The U.S. Forest Service (under Obama appointee Tom Tidwell) and ATF said, though, that while in the dark as to the culprits, they have no reason to believe the theft of the explosives was terror related. It is fair to say, however, that neither do they have indications that the theft was not terror related, since they admittedly have no idea who stole the explosives. Yet somehow you and I perhaps do, after a Google search.

In other words, federal authorities want to put the best face on an extremely bad event for which they are accountable. Politically, it can’t be terror related. How, after all, with the obvious domestic threat, could thinking adults allow thieves to enter a federal facility and steal a quarter ton of explosives?

Kurbanov had been neutralized as a threat, the FBI says (probably surveilled in a sting). He himself presumably could not have been involved in the Red Lodge caper—but what about those like him in his greater circle, even in Boise, not unlike the Chechens who perpetrated the Boston Marathon bombing and who share geographical and ideolog-ical motives identical to Kurbanov’s (dreams of an Islamist Central Asia, while plotting terror in the U.S.)?

Surely, the FBI is investigating, though it is a mystery as to why, while surveilling a regional bomb making instructor, they did not require USFS to secure their explo-sives at Red Lodge and elsewhere.  
The Forest Service quickly went into damage control in Red Lodge, saying the explosives could not be easily detonated and that only skilled professionals could do so, assurances that, while informative, do not take into account the potential detonation abilities of the end users, or why anybody would steal explo-sives if they were so useless.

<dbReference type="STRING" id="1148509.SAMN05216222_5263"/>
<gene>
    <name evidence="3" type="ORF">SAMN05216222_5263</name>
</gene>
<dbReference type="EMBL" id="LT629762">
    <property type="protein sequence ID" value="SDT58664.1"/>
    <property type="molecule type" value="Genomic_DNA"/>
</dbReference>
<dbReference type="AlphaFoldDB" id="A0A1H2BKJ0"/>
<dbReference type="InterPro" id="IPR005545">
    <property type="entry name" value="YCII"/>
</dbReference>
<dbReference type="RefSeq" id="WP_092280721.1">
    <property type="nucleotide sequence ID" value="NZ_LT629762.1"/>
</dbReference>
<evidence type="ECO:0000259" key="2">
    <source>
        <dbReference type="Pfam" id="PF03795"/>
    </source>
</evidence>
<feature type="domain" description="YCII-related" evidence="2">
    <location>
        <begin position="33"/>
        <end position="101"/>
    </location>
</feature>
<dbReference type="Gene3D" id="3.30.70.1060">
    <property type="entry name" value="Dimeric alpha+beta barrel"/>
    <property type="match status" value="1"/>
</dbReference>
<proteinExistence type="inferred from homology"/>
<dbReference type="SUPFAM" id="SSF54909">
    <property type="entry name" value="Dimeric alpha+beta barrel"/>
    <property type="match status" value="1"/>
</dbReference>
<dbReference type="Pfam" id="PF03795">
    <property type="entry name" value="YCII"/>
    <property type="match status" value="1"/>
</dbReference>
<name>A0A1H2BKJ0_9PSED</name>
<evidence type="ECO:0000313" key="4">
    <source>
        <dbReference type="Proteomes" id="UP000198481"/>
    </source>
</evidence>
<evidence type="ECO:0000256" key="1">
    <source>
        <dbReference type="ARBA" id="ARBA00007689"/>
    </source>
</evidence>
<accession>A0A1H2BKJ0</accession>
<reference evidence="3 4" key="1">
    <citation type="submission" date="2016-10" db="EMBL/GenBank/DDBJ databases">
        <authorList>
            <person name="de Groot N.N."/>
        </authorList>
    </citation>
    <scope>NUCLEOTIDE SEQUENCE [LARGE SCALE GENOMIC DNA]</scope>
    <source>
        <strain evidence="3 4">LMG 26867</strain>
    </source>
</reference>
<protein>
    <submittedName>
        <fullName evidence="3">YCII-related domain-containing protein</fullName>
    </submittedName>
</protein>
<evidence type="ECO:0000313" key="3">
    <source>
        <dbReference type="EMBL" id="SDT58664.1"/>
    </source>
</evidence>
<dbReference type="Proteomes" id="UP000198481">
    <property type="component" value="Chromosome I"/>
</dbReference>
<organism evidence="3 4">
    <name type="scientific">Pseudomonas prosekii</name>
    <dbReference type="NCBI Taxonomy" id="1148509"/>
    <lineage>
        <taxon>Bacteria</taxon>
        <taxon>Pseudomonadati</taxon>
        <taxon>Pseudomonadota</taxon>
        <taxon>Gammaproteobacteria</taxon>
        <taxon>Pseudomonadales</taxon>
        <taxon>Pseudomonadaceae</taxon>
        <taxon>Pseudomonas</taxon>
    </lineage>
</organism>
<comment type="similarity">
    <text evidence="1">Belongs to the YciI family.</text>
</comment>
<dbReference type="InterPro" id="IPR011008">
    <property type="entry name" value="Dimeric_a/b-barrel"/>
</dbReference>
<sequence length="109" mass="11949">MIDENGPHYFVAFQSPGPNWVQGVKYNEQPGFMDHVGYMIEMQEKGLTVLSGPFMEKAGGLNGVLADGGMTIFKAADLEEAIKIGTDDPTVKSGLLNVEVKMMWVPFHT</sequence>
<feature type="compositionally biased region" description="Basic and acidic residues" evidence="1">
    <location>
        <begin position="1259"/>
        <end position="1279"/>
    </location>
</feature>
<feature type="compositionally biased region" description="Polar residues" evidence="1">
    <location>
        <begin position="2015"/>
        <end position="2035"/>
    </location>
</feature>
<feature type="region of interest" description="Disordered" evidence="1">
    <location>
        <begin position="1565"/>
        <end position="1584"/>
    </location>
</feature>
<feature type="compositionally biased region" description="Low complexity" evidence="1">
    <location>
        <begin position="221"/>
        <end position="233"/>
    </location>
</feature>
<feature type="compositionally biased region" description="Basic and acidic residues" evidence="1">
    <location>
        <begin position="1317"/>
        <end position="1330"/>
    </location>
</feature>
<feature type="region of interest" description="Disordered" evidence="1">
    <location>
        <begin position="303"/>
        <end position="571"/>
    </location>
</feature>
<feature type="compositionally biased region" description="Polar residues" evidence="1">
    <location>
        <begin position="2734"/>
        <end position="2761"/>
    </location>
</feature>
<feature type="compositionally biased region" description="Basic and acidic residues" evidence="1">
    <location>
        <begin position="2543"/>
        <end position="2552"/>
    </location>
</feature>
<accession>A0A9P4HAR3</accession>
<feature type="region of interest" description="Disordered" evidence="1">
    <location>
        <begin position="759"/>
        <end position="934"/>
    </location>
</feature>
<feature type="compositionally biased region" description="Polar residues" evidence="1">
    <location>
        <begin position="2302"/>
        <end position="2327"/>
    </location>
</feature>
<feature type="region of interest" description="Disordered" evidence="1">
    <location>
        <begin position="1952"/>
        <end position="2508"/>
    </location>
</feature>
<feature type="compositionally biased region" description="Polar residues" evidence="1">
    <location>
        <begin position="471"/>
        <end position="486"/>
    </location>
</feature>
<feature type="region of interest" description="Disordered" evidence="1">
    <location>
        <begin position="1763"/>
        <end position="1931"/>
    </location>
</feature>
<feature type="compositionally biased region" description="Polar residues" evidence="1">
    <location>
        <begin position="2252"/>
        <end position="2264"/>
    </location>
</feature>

Robbing a federal bunker and hauling off 559 pounds of materials would require a team, planning, knowledge, and serious motivation. Suggestions have been floated in the media that individuals staged the heist, planning to sell the materials to commercial interests, and while that is possible, it does not account for the Forest Service having so stupidly let it happen.

Questions the Forest Service and higher ups do not want to answer (they’re not yet being pressed by the national media) are these:

—In this age of domestic terror, how did you allow 500 pounds of explosives to be stolen? Why were they not guarded in a manner commen-surate with the danger they pose?

—Given the terror related investigation and grand juries assembled to indict a man who taught bomb making, and who lived in Idaho, a day’s drive from Red Lodge (through Bozeman and Livingston, if not Yellowstone), why were there not extra precautions taken to secure the explosives?

—Is not the fact that the explosives were stolen evidence of high level incompetence, and that those in charge should resign or be fired?

For more on this, see article, this issue: 500 lbs of USFS Explosives Stolen near Red Lodge.